This ever-elusive work-life balance thing we’re all so fond of talking about? Well, what if the cold, hard truth is that there’s just no such thing?
I know, I know. Telling a woman who works and also has a life that there’s no such thing as work/life balance is pretty much on par with telling a little kid who’s foregone all manner of enjoyable mischief in the hopes of quality returns come Christmas morning that there’s no such thing as Santa Claus. Yet that’s just what author Fawn Germer suggests in a recent Huffington Post piece. And she might be onto something.
In “Work-Life Balance? The Mantra That Balances What Matters,” she tells us of her own experience:
Years ago, when I was still married and working as a newspaper reporter, I was drowning in an investigative project that stretched for ten brutal months. It was the most challenging and important work I’d ever done, but as that series became more consuming, I kept moving the mail and my junk to the guest bedroom where it amassed itself into a giant pile of unresolved clutter. One evening, friends gathered at our home before we all went out to dinner. Imagine my horror when my then-husband opened the door to the guest bedroom and said, “Look at this!” before exposing my secret mess.
Been there? Yeah, me too. Gerner continues:
In the midst of some of my greatest accomplishments as a journalist, I was exposed for the one failing that trumped everything. I’d failed in my traditional role as wife. I don’t think it was his intent to land that kind of blow on me, but I felt that, if I wasn’t a good housekeeper, I was not worthy. I was humiliated and I was crushed.
That, though, that one hits pretty close to home. The guilt she alludes to, the being judged, the need for approval, but even more: that “failure” on one scale can trump all our other successes. It’s a familiar feeling. And it makes me think. Is it a uniquely woman kind of a thing? How many men do you know who consider their successes at work irrelevant, or even slightly diminished, because they don’t vacuum as much as they should? Why are we so hard on ourselves?
I’ll get to that in a second. But first, back to Germer. She suggests that, ultimately, in our search for balance, what we find instead are choices.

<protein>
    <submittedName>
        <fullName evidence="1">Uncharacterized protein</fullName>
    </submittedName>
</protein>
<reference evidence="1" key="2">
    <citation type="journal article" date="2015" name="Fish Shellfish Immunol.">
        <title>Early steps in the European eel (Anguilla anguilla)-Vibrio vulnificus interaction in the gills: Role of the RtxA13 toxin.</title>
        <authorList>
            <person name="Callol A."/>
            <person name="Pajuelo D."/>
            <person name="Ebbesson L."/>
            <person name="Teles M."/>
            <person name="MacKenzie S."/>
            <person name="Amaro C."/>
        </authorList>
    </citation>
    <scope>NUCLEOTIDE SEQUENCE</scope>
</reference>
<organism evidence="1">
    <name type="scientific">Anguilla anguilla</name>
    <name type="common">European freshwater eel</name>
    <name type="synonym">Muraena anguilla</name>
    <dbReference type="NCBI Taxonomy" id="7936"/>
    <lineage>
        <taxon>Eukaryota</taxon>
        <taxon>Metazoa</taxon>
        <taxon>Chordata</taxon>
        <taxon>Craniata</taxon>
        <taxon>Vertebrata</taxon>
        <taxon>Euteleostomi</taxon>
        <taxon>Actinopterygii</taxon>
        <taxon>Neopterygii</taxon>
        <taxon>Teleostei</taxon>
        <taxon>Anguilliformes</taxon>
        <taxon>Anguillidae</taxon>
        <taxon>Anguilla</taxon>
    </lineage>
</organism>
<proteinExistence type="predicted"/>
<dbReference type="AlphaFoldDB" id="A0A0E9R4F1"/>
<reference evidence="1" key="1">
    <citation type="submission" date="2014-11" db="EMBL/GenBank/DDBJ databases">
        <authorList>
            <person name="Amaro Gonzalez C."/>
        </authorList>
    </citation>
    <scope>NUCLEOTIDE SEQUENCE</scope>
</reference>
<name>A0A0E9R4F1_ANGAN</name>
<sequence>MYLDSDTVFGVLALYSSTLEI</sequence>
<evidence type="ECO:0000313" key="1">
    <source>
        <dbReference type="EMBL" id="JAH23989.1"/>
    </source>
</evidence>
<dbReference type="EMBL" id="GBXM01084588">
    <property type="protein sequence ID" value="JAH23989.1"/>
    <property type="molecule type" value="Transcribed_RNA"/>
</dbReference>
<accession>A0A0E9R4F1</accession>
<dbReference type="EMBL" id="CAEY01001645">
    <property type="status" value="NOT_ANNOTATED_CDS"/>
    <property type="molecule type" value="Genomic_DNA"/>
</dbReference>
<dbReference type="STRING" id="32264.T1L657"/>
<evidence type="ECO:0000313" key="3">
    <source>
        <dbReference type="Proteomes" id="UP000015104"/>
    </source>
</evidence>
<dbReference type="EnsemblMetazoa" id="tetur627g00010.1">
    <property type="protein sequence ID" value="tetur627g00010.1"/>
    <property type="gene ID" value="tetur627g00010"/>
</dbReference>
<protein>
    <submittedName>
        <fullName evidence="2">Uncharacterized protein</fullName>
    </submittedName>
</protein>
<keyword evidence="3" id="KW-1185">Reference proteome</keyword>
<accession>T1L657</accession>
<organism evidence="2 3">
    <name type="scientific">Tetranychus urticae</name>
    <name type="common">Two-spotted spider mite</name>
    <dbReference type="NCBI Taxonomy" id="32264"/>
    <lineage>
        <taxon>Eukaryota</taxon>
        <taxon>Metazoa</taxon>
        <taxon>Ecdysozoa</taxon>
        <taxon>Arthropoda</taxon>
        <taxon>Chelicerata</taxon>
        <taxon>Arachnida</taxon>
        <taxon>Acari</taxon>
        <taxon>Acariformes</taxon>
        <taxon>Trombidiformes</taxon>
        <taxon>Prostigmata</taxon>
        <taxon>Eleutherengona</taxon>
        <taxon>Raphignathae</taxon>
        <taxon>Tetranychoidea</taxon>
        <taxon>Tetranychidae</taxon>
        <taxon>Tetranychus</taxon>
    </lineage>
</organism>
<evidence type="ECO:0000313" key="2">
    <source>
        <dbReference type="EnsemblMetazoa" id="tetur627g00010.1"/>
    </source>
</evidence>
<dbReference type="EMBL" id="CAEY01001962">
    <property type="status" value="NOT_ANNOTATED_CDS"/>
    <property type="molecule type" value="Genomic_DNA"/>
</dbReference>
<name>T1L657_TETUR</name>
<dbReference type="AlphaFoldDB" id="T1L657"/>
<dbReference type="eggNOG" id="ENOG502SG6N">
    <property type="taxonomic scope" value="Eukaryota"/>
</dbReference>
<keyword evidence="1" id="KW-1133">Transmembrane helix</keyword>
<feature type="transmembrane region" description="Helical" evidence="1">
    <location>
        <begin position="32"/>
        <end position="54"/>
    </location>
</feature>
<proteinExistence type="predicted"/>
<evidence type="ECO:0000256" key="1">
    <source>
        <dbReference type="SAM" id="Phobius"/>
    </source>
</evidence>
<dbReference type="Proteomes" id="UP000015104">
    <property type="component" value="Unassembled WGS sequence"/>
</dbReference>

Of course, if you come by my house today, you will see that my office doesn’t look much better than the guest room did on that particular occasion. I’ve grown into my identity and balanced myself out by making decisions that let me define success and failure, rather than tradition or guilt. That is how you achieve life balance. You do it consciously and on your own terms.
Though it seems so much easier said than done, I can see what she’s saying. And I think perhaps there’s a gem in her logic, a gem that should, in theory, help make our decisions easier: Do what you like; skip what you don’t. (For me, that means read, write, run, cook; as for making the bed and blow-drying my hair? Never, ever again.) All we need is to take an honest look at our lives, what we enjoy spending our time on and what we don’t; from that, we should be able to glean a little wisdom as to what really is most important to us. And then, we can use that to help us prioritize, to make our choices a little easier.
It’s a sweet idea in theory. But, it seems that, for women, often it just is not that simple. Suddenly opting to drop the balls that don’t matter as much to us as the others? That’s contrary to all the messaging we’ve heard for years: have it all, do it all. Be all things to all people. Friend, employee, wife, mother, daughter, office mom, domestic goddess, sexual superhero, kitchen queen, triathlete who can speak intelligently on any number of important subjects and tackle the Sunday NYT crossword puzzle in pen. On some level, we want to, we feel like we should be able to be superwoman, even while we call out that unholy icon as bullshit.
And so we keep those balls in the air. And we watch our sisters, with all their balls in the air, and think to ourselves: Well, if she can do it, I should be able to do it, too. What’s the matter with me? Rather than: I bet she’s as overwhelmed as I am. Why are we doing this to ourselves again?
(Not to mention the sad, not insignificant fact that if we were to blow off all the stuff we’re not so fond of doing, there is no bed-making, laundry-folding, hair-drying fairy waiting to swoop in and pick up our slack.)
But maybe, if we could decide to throw caution to the wind and let a few of those balls drop, maybe we’d find ourselves a little happier, our sisters a little less stressed out by the juggling act they’re trying to pull off, our lives perhaps a little less balanced, but tilted more in our favor?
Is such an idea way too good to be true?
I don’t know. But I’m going to mull it over in a minute. Just as soon as I make the bed.